Canon Literature

Since I teach Senior English, I get to read dystopian novels in the the late winter and all spring. One of my colleagues used a genius assignment this semester: he had his students report cheating, skipping, or other unsavory behavior and he made them name names. The purpose was to pull students into the paranoid mindset of Winston Smith. I spend two days going over the idea of Big Brother versus Little Brother, because I think it’s important for my students to see the real world parallels in the things that we read. Some books lend themselves more easily to the application of ideas. One of the things I’ve noticed in the last two or three years is that my students have an intrinsically different understanding of technology and personal information than I do. They think nothing of taking someone’s picture with or without (or even against) their subject’s wishes and posting it online. They either don’t realize or care that their phones and other devices are passively monitoring everything they do.

My generation is more aware of these things happening and our response (at least based on facebook and instagram) is to heavily curate our lives for the audience of our peers. These kids will happily post pictures of themselves in bed on day three of the flu looking like crap. I’m not really sure what their meter for shame is most of the time. They are also in a generation that has learned how to monetize their online presence. I can’t begin to fathom how people make money off their blogs or Instagram feeds; the video entries I sometimes get. Other times, I’ll see a video of an old man doing weird things while shouting Lady Gaga choruses. I just don’t get it.

While my seniors get overloaded with various types of indoctrination (which could never happen to people here and now), they also look at the other small ways freedoms are limited or learning is inhibited. A few of them understand what I’m talking about; a few of them shut down weeks ago, because “they are so much smarter than this”; and a few of them will carry the seeds of what I’m teaching into the future with them. [I’m not sure which is worse: “I’m too smart for this, so I don’t have to pay attention, because you can’t teach me anything anyway” or “This doesn’t matter in my career as a __________, so I’m not going to do anything more than the bare minimum to get a D”.]

I want them to read The Scarlet Letter and understand that single parents have been around a long time and they have a tough road to follow. I want them to read Beowulf and think about what people are hiding behind their personas–and why they have those personas in the first place. I want them to read A Separate Peace and realize teenagers do stupid and damaging things all the time, but we can learn from our mistakes. I want them to read Brave New World and be horrified by erotic play and open indoctrination while they look for the hidden indoctrination around them. I want them to read Huck Finn and recognize that the people we marginalize have something to say and a lot to offer the world. I want them to figure out that every story is an opportunity to learn about human nature and the world around us; then, I want them to apply those lessons in their daily lives.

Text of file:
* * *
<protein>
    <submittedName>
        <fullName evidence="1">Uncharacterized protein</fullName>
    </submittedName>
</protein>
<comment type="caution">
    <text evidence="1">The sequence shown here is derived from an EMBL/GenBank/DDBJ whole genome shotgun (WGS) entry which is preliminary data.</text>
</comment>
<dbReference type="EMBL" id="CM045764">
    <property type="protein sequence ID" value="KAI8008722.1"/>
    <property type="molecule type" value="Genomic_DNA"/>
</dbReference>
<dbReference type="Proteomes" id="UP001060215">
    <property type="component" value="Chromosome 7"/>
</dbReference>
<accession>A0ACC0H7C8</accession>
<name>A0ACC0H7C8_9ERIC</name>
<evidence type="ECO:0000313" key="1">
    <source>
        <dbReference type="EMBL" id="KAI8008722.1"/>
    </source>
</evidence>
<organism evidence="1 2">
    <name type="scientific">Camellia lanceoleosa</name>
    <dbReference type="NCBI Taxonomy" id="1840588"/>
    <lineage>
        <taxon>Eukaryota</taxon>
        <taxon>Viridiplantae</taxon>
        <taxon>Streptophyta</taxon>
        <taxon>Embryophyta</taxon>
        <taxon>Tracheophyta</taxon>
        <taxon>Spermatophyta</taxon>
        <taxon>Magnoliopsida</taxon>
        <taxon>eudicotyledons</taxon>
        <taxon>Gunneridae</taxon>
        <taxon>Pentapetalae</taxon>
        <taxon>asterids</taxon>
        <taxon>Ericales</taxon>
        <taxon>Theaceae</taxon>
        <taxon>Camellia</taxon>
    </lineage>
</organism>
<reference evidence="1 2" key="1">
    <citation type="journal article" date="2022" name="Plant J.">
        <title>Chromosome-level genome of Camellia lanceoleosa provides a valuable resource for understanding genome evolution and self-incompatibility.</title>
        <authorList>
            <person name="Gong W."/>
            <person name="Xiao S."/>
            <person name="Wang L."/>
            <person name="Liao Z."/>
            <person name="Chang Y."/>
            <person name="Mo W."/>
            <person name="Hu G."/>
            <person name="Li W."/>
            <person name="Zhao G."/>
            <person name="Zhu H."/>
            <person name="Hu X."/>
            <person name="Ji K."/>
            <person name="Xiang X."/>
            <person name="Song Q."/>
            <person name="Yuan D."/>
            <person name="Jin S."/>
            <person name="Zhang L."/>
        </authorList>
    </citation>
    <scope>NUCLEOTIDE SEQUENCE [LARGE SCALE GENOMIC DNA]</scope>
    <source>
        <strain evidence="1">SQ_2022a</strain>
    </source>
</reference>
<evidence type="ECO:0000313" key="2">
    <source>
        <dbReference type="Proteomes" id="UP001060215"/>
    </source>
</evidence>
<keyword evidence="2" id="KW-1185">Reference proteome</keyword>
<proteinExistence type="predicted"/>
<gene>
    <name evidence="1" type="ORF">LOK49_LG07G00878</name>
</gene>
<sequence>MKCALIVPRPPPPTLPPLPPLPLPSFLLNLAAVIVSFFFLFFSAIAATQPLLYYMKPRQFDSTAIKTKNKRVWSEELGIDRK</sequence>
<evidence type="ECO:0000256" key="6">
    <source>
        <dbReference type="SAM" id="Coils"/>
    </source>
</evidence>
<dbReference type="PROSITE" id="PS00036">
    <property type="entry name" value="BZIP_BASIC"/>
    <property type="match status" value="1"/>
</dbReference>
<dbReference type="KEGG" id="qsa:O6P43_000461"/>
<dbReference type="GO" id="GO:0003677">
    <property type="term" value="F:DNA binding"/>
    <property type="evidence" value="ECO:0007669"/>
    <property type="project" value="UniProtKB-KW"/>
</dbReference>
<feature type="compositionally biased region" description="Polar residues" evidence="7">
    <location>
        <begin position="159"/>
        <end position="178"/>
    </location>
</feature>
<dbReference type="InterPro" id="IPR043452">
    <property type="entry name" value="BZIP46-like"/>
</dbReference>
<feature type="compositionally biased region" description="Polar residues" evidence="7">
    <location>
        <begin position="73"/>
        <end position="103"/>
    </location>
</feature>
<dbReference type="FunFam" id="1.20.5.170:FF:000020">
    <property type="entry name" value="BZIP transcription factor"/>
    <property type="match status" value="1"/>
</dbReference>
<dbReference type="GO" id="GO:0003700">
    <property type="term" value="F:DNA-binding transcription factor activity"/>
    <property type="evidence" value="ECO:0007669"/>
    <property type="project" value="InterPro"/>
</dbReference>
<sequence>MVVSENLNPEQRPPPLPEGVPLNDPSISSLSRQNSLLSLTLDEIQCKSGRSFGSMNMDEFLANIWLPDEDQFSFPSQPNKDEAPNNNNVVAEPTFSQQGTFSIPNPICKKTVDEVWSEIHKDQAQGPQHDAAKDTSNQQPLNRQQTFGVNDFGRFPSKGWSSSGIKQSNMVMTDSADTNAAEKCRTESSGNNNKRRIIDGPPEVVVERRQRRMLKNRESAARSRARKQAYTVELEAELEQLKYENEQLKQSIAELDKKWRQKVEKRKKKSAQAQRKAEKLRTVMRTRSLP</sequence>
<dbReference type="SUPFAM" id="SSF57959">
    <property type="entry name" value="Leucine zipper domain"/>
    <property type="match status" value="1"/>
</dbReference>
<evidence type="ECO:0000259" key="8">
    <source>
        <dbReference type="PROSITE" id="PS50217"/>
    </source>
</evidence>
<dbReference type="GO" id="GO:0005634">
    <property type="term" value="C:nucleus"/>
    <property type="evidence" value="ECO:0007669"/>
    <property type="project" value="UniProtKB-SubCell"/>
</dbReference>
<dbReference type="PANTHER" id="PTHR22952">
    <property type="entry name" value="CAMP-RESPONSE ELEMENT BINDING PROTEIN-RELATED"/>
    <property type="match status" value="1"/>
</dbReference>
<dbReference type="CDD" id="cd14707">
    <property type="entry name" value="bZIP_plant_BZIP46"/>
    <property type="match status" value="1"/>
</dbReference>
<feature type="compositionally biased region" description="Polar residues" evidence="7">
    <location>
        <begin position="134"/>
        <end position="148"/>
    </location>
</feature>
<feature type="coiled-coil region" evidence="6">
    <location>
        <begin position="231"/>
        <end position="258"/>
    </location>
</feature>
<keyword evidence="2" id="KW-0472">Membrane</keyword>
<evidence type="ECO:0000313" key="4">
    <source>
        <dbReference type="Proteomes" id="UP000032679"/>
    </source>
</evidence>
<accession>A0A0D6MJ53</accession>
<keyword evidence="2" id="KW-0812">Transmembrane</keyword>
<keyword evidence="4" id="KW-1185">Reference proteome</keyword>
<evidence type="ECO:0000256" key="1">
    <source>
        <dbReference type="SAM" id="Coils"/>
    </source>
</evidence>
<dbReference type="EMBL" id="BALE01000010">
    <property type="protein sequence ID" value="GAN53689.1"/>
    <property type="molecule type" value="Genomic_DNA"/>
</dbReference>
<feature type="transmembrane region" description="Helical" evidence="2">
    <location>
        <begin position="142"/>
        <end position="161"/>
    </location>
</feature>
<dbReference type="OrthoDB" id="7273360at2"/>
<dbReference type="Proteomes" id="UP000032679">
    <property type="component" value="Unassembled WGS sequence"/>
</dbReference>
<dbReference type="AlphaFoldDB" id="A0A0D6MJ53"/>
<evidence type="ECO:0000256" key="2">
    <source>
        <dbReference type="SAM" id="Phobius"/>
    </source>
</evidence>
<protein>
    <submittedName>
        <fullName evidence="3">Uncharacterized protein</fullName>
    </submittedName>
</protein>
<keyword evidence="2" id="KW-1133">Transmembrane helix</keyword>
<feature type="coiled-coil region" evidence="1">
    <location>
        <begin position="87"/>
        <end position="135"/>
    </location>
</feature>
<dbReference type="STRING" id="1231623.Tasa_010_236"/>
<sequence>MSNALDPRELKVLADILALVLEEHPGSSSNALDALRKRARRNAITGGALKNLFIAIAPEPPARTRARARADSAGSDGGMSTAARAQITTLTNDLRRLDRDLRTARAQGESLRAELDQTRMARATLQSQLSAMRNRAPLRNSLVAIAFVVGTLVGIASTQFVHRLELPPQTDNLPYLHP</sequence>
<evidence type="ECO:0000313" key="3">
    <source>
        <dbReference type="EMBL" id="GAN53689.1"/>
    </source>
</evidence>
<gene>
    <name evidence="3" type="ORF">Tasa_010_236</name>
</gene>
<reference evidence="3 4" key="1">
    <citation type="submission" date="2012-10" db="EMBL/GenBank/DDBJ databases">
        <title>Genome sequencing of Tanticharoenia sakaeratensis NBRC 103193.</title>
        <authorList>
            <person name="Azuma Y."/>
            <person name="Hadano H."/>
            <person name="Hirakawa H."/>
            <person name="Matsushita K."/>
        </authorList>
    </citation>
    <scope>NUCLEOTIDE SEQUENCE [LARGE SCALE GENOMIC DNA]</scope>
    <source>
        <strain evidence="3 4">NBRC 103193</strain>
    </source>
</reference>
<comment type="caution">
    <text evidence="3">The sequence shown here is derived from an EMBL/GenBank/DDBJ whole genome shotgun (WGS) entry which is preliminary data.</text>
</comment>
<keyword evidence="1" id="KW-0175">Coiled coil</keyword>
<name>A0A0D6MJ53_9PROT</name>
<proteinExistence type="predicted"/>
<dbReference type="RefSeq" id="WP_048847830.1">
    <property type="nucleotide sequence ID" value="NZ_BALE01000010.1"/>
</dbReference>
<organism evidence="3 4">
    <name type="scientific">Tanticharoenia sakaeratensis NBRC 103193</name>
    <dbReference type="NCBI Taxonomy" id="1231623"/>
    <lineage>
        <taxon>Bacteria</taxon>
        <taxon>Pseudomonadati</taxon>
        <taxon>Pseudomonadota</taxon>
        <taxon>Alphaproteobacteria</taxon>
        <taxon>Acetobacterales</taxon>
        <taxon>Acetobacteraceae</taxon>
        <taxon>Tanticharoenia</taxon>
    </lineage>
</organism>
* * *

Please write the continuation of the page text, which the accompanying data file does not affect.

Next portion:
One of the two most disheartening things about my job is, that there’s a whole world between what I want and what happens. I do my best to teach my students how to be active readers, how to pull information out of various texts, and how to use that information. I can’t force them to learn.

I keep teaching these stories and searching for new articles that relate to the novels, I keep tweaking what and how I teach, in the hopes that I am making a positive difference for the majority of my students.

Ultimately, I want them to learn how to be true to themselves. Yes, I do this by showing them a variety of characters who are true and untrue to who they really are. I also show them characters who choose the darkest truth or the most evil version of themselves to be true to–they need to know how to control their darker selves in order to be true to themselves.


Once upon a time a spinster decided to go for a walk in the woods. She checked and rechecked her satchel to make sure she had sandwiches, a bottle of wine, a pashmina, an umbrella, and a fan. Even though her friends all laughed about her walks and the inappropriateness of her supplies, they went with her often to the woods. On this day, however, she was alone.

She walked up small hills and around clumps of trees, always keeping to the path. Soon enough she heard pained little yelps, so she peered through the branches until she saw the source of the noise; a little fox had gotten itself stuck in a snare. With a little thought and the serrated blade on her multi-tool the spinster freed the fox. It rubbed its head along her arm in thanks and trotted away.

She walked back to the path, up small hills, and around clumps of trees. Soon enough she heard a loud squawking and peered through the branches. Seeing nothing on the ground, she straightened up to look around at eye-level, pivoting to see the whole area. Still seeing nothing, she remembered the most important rule the one time she’d tried a role-playing game—always look up. Soon enough she spotted a blackbird (magpie or crow, she couldn’t tell) stuck swinging upside down. The entire time the spinster worked to free the bird from its net, she chatted at it (any nonsense in her head). The bird turned its glittering eyes on her and pecked her forehead quickly with its beak before flying off.